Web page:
Retrospective Cohort Study
Copyright ©The Author(s) 2023. Published by Baishideng Publishing Group Inc. All rights reserved.
World J Gastroenterol. Jun 7, 2023; 29(21): 3292-3301
Published online Jun 7, 2023. doi: 10.3748/wjg.v29.i21.3292
Ineffective esophageal motility is associated with acute rejection after lung transplantation independent of gastroesophageal reflux
Wai-Kit Lo, Brent Hiramoto, Hilary J Goldberg, Nirmal Sharma, Walter W Chan
Wai-Kit Lo, Brent Hiramoto, Walter W Chan, Division of Gastroenterology, Hepatology and Endoscopy, Brigham and Women's Hospital, Boston, MA 02115, United States
Hilary J Goldberg, Nirmal Sharma, Division of Pulmonary and Critical Care Medicine, Brigham and Women's Hospital, Boston, MA 02115, United States
Author contributions: Chan WW and Lo WK initiated study concepts and design; Lo WK, Goldberg HJ, and Chan WW contributed to acquisition of data; Chan WW, Lo WK, Hiramoto B, Goldberg HJ, and Sharma N performed analysis and interpretation of data; Lo WK, Hiramoto B, and Chan WW drafted the manuscript; Chan WW, Lo WK, Hiramoto B, Goldberg HJ, and Sharma N contributed to critical revision of manuscript for important intellectual content; Chan WW and Lo WK performed statistical analyses; Chan WW provided administrative support and overall study supervision.
Institutional review board statement: The study was reviewed and approved by the Mass General Brigham Healthcare Institutional Review Board, No. 2011P001563.
Informed consent statement: All study participants or their legal guardian provided informed written consent about personal and medical data collection prior to study enrolment.
Conflict-of-interest statement: Lo WK, Hiramoto B, and Goldberg HJ, Sharma N-no relevant conflicts of interest for this article; Chan WW-Scientific Advisory Board (Takeda Pharmaceuticals, Phathom Pharmaceuticals, Sanofi Pharmaceuticals).
Data sharing statement: No additional data are available.
STROBE statement: The authors have read the STROBE Statement—checklist of items, and the manuscript was prepared and revised according to the STROBE Statement—checklist of items.
Open-Access: This article is an open-access article that was selected by an in-house editor and fully peer-reviewed by external reviewers. It is distributed in accordance with the Creative Commons Attribution NonCommercial (CC BY-NC 4.0) license, which permits others to distribute, remix, adapt, build upon this work non-commercially, and license their derivative works on different terms, provided the original work is properly cited and the use is non-commercial. See:
Corresponding author: Walter W Chan, AGAF, FACG, MD, Associate Professor, Division of Gastroenterology, Hepatology and Endoscopy, Brigham and Women's Hospital, 75 Francis Street, Boston, MA 02115, United States.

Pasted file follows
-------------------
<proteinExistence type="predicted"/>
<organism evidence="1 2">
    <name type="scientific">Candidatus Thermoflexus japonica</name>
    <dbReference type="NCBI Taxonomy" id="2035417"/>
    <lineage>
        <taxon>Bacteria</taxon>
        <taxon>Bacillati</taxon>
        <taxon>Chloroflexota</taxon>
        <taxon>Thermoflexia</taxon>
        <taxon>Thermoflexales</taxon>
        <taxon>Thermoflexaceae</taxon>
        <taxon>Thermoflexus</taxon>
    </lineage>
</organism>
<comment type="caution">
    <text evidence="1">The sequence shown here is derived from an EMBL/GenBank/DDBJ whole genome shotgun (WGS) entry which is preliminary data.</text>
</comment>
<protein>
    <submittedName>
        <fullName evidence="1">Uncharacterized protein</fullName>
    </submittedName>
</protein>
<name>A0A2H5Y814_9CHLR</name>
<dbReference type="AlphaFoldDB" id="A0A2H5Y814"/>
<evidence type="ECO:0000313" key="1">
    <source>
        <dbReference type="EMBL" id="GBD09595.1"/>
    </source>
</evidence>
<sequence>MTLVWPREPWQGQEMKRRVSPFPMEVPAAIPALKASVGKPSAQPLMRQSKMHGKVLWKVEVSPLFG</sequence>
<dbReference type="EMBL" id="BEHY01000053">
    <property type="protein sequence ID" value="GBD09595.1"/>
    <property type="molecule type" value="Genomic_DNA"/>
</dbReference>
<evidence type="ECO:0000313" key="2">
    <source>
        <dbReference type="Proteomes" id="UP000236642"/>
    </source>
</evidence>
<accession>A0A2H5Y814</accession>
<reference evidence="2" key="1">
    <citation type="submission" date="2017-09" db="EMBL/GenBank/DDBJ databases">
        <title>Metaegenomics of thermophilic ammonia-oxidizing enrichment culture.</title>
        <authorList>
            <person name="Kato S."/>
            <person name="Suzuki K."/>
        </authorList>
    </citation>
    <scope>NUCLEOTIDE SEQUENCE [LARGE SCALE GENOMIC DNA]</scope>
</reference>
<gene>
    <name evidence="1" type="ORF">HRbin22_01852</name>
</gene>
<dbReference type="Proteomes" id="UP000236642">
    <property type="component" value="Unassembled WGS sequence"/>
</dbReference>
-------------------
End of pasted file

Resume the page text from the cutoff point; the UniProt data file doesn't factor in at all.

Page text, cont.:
Received: March 5, 2023
Peer-review started: March 5, 2023
First decision: April 3, 2023
Revised: April 14, 2023
Accepted: April 28, 2023
Article in press: April 28, 2023
Published online: June 7, 2023
Research background

Gastroesophageal reflux is associated with poor outcomes after lung transplantation. However, the impact of esophageal dysmotility and role of esophageal manometry remains unclear. Ineffective esophageal motility (IEM) is a disorder of esophageal motility associated with decreased esophageal clearance that may worsen transplant outcomes.

Research motivation

Esophageal evaluation remains poorly standardized in lung transplantation, and this work suggests that routine esophageal motility testing to identify IEM may help identify patients at risk for acute rejection.

Research objectives

To evaluate the relationship between IEM and acute rejection after lung transplantation, controlling for confounders including coexisting pathologic acid and nonacid reflux.

Research methods

This was a retrospective cohort study of lung transplant recipients that underwent pre-transplant esophageal testing including manometry and pH at a tertiary referral center.

Research results

IEM on pre-transplant esophageal manometry was associated with higher risk of acute rejection on time-to-event analysis. On multivariable Cox regression analysis, IEM remains independently associated with increased acute rejection, even after controlling for pathologic reflux. In addition, increased non-acid reflux was also an independent risk factor for acute rejection in the multivariable model.

Research conclusions

Lung transplant candidates with IEM had a greater risk of developing acute rejection, independent of pathologic acid and nonacid reflux. Additionally, nonacid reflux was independently associated with acute rejection. These findings suggest that IEM and other disorders affecting esophageal clearance may contribute to the pathophysiology of allograft injury, independent of a reflux-associated pathway.

Research perspectives

Future research should focus on the implementation of standardized esophageal motility testing in lung transplantation, investigation of the impact of IEM and other disorders of esophageal motility on longer term transplant outcomes including chronic rejection and survival, and assessment of changes in esophageal motility after transplant and its effect on transplant outcomes.